Alabama hospitals are running out of ICU beds. And ventilators.
Frontline staff is overworked. Nurses and doctors are running low on personal protective equipment (PPEs) and there is none to be had.
And we are only in the early stages of COVID-19’s spread through America. We’ve only recently moved up to third in the world in terms of most confirmed cases of the virus, and we’re certain we’ve only counted a small fraction of our actual cases.
By the end of this, we will almost certainly be No. 1 in total cases, and we could very well be near that rank in terms of deaths.
Those deaths from coronavirus are starting to mount in the country, moving past 700 on Tuesday night after reaching 600 only around lunchtime on Tuesday.
Doctors who have spoken out about their experiences working in ERs and clinics around the country, and in Alabama specifically, are scared and angry and exhausted. They see the coming storm, and the almost certain catastrophe — the excruciating decisions that they will be forced to make when those in need outnumber the ability to provide care — and they want to run. But running isn’t in them.
This is the reality of this moment in American history.
It’s ugly. It’s frightening. It’s infuriating.
But this is what it is.
And it would help a whole lot if people in positions of power would stop sugarcoating things, stop muzzling doctors and nurses who have firsthand experiences to share and start telling people the cold, hard truth.
From the president to governors and all the way down to hospital administrators. You’re not helping this by relaying fairytales and treating everyone as if the real truth would be too much for them.
Let me give you an example.
Over the weekend, APR published a story about the dire situation facing Jackson Hospital in Montgomery. The story quoted a number of unnamed sources who worked within the hospital and who had firsthand knowledge of its dealings with coronavirus patients.
Those staffers expressed legitimate concerns about PPE shortages, worker safety, the availability of ICU beds and the coming shortage of ventilators. Not a word of what was said was untrue. And all of it was common concerns at hospitals all over the state.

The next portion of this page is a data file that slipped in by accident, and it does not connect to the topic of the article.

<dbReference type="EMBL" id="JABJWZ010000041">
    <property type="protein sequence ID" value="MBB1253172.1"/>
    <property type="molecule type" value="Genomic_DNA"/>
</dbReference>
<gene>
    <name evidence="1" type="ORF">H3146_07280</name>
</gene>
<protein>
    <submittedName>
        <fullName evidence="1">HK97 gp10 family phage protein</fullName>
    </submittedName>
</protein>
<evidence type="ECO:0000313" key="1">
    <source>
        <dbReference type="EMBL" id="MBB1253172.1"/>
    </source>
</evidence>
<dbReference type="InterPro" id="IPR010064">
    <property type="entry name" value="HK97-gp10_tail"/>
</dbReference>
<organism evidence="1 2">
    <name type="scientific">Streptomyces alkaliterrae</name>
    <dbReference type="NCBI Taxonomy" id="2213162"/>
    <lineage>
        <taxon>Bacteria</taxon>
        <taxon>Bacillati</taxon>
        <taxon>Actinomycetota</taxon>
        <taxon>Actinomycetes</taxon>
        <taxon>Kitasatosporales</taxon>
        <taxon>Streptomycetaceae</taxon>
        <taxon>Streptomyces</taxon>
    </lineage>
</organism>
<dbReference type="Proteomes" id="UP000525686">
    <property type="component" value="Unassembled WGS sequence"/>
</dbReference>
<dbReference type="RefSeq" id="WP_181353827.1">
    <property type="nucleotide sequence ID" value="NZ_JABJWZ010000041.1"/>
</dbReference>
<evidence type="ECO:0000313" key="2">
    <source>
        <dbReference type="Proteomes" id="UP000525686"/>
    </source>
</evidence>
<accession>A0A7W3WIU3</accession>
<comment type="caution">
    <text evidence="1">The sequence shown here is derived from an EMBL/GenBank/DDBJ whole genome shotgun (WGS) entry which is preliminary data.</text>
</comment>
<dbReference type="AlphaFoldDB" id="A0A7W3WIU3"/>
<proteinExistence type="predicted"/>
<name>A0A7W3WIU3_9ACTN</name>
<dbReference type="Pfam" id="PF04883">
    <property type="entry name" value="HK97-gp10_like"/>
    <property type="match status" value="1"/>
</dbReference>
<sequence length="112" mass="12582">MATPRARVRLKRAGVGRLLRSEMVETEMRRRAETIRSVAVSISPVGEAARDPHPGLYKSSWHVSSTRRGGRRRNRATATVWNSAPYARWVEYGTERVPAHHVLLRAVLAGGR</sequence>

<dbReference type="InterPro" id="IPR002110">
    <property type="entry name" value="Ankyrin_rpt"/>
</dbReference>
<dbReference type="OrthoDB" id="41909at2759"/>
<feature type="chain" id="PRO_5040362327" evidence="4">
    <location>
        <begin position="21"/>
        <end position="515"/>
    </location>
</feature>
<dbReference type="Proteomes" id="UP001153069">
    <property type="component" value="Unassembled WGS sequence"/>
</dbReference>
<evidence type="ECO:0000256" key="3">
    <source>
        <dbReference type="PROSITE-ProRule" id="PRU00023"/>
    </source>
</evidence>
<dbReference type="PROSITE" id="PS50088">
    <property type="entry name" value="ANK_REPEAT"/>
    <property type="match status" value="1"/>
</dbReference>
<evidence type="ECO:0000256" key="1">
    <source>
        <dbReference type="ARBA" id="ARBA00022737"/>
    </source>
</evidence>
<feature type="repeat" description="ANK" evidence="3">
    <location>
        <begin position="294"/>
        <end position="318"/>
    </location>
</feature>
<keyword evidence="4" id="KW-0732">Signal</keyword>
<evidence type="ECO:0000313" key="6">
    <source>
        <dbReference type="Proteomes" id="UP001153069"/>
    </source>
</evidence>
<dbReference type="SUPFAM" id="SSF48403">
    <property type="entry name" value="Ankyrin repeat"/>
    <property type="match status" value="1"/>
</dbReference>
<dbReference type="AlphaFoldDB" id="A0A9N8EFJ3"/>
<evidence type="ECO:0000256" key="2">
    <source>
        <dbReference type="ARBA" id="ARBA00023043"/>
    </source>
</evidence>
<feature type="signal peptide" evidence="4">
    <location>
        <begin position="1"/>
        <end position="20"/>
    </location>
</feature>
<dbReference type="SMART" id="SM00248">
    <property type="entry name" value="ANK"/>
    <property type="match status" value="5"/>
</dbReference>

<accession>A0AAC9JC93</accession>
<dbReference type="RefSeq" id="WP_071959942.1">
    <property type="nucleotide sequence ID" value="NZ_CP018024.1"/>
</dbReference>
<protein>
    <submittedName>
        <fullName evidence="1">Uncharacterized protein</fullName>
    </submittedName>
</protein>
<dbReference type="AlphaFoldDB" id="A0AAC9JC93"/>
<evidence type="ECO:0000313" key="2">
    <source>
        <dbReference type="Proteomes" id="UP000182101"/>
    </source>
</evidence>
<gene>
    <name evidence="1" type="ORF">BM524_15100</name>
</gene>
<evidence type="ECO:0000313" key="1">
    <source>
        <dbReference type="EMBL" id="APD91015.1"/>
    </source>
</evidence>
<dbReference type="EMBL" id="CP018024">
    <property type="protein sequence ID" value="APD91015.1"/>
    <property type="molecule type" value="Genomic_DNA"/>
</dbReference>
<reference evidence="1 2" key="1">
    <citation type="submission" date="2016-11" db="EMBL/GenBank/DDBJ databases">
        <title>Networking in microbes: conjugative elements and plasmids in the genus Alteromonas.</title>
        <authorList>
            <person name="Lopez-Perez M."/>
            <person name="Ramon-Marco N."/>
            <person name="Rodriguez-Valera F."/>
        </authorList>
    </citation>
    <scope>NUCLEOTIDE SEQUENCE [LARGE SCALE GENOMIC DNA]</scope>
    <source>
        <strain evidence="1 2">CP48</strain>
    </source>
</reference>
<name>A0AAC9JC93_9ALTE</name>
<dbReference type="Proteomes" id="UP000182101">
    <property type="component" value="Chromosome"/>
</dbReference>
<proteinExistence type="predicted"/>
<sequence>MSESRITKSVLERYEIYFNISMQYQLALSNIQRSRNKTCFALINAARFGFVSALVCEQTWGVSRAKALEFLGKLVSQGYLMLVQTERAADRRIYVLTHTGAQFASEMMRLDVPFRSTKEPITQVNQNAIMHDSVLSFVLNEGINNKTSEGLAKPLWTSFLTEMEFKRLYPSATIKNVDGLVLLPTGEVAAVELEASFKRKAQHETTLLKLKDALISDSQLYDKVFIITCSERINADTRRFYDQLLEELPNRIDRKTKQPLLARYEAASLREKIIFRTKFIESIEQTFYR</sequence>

But instead of simply confirming the truth and speaking about the hard times that are ahead for Jackson and all hospitals, the Jackson PR team went with a “nothing to see here, all is well” press release that randomly called the allegations false without addressing a single specific.
At the same time the Jackson PR team was denying APR‘s story, the staff was turning a waiting area into a makeshift ICU unit to accommodate the expected influx.
To highlight the absurdity of this, on Tuesday, Dr. Scott Harris, the state health officer, in a scripted teleconference with Gov. Kay Ivey that managed to set telecommunications back at least a decade, told reporters that pretty much every major hospital in every major city in Alabama was facing all the issues that were raised in the APR story.
Of course they are.
Alabama had one of the worst healthcare systems in the free world on a good day. It has become painfully obvious that no one had a plan to deal with a large-scale medical disaster such as this.
How unprepared were we?
We are three weeks into this mess and not one single test has been administered in most of the Black Belt counties.
Wrap your head around that.
Let’s also not forget that while Govs. Andrew Cuomo, Mike DeWine and many others are providing their states with daily updates and setting aside time to speak with media and answer questions, Tuesday’s teleconference was Ivey’s first media availability in a week. And I use the term “availability” very loosely.
It was actually a 35-minute, scripted performance that allowed Ivey and Harris to dance around important questions and never have to take a follow-up, because all of the questions had to be submitted four hours earlier.
The overriding message from Ivey was: Alabama is going to get back to business soon.
That’s a nice thought. It’s a nice thing to tell a child, so they won’t needlessly worry.
It is not a good message at this time for the state, because it fails to convey the gravity of the situation. It sends a message that this thing is nearly over, wasn’t all that bad and we’re doing OK. Ivey even said at one point that Alabama isn’t California, New York or even Louisiana — implying that we’re somehow different here and less likely to get the virus.
We’re not less likely. We likely have the same percentage of cases as New York — and we’d know this if we actually decided to test like New York. That state is running more than 16,000 tests per day. Alabama has tested 2,300 people — total, in three weeks.
But make no mistake: Our numbers here will be just as awful as the numbers from other states. Our hospitals are just starting to experience the coming onslaught of issues. There will be many deaths.
We will get through it and there will be life on the other side. But right now, the only way to limit these numbers is for people to take this seriously.
And the only way they’re ever going to take it seriously is if they’re told the truth.